The first is, that because voting machines are never connected to the Internet, they can’t be hacked. They’re secure. And again, as the computer scientists in this audience know, that’s the definition of security. For one thing, in the case of voting machines, yet they program these machines to tell them who’s running for each election, who is running, their places on the ballot, what their prepositions are and so on. This programming is done by separate computers. And these computers typically are attached to the internet some time, or might be done by two- or three-person companies. And who knows what kind of security they use. So, if any of these machines that are used to program the voting machines has malware inserted into it, that malware could then be transported to the voting machines when the information from these computers is inserted into the voting machines. So the fact that the voting machines themselves may not be attached to the internet does not prevent them from being hacked. And, of course, some of you may remember the Stuxnet virus, which brought down the Iranian’s centrifuges. Those centrifuges also were not connected to the internet, but they were brought down nonetheless.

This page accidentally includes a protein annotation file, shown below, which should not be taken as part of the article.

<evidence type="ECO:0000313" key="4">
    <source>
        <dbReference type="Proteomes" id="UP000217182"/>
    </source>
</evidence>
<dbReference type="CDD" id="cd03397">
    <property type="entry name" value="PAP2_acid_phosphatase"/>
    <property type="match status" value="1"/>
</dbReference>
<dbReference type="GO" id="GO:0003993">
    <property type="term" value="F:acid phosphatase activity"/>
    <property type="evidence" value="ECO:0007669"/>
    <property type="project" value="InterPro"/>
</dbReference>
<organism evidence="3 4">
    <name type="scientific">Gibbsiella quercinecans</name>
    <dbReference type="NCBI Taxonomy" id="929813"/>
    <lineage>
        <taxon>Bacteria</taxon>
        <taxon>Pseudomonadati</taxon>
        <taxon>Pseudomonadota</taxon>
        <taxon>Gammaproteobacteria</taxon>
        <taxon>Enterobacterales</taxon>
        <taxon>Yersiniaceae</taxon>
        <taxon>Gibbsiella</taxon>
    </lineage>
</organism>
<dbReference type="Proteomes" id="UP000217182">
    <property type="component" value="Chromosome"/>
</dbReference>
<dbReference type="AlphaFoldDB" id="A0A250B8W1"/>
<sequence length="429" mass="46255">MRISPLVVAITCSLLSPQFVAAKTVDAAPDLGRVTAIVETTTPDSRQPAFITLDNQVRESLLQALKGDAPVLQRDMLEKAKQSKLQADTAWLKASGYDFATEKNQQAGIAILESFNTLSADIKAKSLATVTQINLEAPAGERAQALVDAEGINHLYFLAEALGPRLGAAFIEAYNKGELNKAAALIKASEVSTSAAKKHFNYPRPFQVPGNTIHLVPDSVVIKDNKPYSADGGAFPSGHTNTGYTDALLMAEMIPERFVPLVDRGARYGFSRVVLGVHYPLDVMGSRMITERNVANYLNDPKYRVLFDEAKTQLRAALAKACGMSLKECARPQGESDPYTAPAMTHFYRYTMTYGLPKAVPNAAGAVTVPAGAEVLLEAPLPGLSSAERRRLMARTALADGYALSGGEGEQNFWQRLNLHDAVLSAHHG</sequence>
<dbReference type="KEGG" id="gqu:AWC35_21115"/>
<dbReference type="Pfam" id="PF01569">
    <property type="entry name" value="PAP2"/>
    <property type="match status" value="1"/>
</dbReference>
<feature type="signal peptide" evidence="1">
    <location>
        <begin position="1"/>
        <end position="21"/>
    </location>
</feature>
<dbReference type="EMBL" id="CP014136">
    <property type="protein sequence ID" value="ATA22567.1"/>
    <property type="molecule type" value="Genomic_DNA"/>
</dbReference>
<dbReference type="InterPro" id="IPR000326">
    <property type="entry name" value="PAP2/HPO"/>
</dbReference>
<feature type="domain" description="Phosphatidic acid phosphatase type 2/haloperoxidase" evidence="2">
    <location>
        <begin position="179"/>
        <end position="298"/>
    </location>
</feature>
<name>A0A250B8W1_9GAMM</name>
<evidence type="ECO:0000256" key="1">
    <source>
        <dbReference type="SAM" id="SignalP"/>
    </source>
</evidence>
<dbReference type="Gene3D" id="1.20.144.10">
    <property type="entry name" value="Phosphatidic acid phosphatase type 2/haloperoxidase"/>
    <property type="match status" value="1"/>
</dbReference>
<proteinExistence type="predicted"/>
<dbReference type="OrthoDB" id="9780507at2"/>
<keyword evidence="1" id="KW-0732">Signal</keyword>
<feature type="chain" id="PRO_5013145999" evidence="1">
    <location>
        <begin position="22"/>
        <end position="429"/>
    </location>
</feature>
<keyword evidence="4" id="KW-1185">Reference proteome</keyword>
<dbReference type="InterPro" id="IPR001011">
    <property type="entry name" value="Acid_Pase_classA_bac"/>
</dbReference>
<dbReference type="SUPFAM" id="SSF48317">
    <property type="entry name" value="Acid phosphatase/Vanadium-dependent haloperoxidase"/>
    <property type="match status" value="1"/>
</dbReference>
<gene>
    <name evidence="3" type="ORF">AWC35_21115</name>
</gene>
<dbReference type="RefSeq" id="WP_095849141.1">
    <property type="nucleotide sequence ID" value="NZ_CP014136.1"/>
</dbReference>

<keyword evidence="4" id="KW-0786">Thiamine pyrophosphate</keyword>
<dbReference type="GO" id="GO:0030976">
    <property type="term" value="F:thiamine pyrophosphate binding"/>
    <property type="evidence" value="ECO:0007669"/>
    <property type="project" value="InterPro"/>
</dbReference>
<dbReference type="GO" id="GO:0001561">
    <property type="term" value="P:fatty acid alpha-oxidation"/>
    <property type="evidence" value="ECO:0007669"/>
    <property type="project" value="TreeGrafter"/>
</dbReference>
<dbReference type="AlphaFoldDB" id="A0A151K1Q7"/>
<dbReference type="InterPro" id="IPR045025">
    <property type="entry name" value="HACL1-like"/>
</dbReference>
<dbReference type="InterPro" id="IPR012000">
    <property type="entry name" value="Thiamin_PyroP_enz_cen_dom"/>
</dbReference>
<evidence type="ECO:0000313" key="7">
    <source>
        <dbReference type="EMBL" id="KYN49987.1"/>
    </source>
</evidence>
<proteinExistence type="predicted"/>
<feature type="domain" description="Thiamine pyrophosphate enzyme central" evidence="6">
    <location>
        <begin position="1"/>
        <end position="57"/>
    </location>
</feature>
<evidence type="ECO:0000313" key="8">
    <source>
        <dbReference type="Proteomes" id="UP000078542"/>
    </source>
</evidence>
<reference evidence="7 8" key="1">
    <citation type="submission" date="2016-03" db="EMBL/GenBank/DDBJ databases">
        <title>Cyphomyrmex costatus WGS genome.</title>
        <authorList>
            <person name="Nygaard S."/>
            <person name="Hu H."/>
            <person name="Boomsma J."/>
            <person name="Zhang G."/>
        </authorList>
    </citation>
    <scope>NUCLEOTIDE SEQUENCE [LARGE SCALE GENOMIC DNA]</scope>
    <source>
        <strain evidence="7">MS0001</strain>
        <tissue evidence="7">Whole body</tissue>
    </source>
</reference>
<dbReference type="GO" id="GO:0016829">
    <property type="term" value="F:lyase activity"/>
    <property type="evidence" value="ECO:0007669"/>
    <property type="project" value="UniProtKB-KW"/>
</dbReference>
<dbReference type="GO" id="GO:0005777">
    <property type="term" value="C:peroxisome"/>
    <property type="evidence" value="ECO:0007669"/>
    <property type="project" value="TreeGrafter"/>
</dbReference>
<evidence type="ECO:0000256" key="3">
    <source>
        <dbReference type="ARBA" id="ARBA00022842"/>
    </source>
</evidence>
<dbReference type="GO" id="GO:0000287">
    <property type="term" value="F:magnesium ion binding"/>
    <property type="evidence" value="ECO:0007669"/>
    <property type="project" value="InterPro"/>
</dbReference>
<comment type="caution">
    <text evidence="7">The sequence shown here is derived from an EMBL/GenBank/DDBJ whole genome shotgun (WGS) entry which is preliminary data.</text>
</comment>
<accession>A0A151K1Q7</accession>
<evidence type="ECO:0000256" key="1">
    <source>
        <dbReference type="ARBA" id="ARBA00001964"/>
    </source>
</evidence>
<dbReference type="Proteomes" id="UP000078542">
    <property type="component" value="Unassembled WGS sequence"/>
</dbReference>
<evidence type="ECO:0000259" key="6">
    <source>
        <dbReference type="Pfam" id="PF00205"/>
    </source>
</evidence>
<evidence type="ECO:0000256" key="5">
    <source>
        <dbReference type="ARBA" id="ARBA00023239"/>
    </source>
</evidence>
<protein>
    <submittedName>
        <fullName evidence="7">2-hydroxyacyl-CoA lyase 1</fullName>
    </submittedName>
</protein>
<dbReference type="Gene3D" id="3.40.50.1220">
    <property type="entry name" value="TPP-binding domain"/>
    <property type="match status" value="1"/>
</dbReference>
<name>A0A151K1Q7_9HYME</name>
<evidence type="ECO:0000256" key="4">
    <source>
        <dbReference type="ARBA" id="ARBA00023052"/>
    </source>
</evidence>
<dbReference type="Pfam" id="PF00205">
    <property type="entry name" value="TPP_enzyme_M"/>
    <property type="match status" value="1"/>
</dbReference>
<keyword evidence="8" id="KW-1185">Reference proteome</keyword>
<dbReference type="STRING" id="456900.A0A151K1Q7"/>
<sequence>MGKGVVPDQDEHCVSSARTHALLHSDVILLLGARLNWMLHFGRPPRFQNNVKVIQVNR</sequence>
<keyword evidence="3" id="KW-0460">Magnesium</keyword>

The second myth is that, there are so many types of voting systems that it’s impossible to rig an election. And anybody who stops to think a minute about the electoral college, realizes that you don’t have to rig the whole country. Because we know that, at least in terms of presidential races, how certain states are likely to go. What matters of course, is the swing states. So, if you really want to change election results, you’re gonna focus on the swing states. And even there, you may not have to focus on the entire state. You may focus simply on a few swing districts. And that, in a close race might be sufficient to change the outcome of a race. So, the fact that there are a great variety of systems out there, really doesn’t protect us.

So the question is, how did we get here? And since I think this is supposed to be a lecture on ethics, I’m not sure if it’s an ethical thing or not, but basically this is a story of the inappropriate use of technology. And it’s really come back to haunt us. So computer scientists have been involved from the very early days.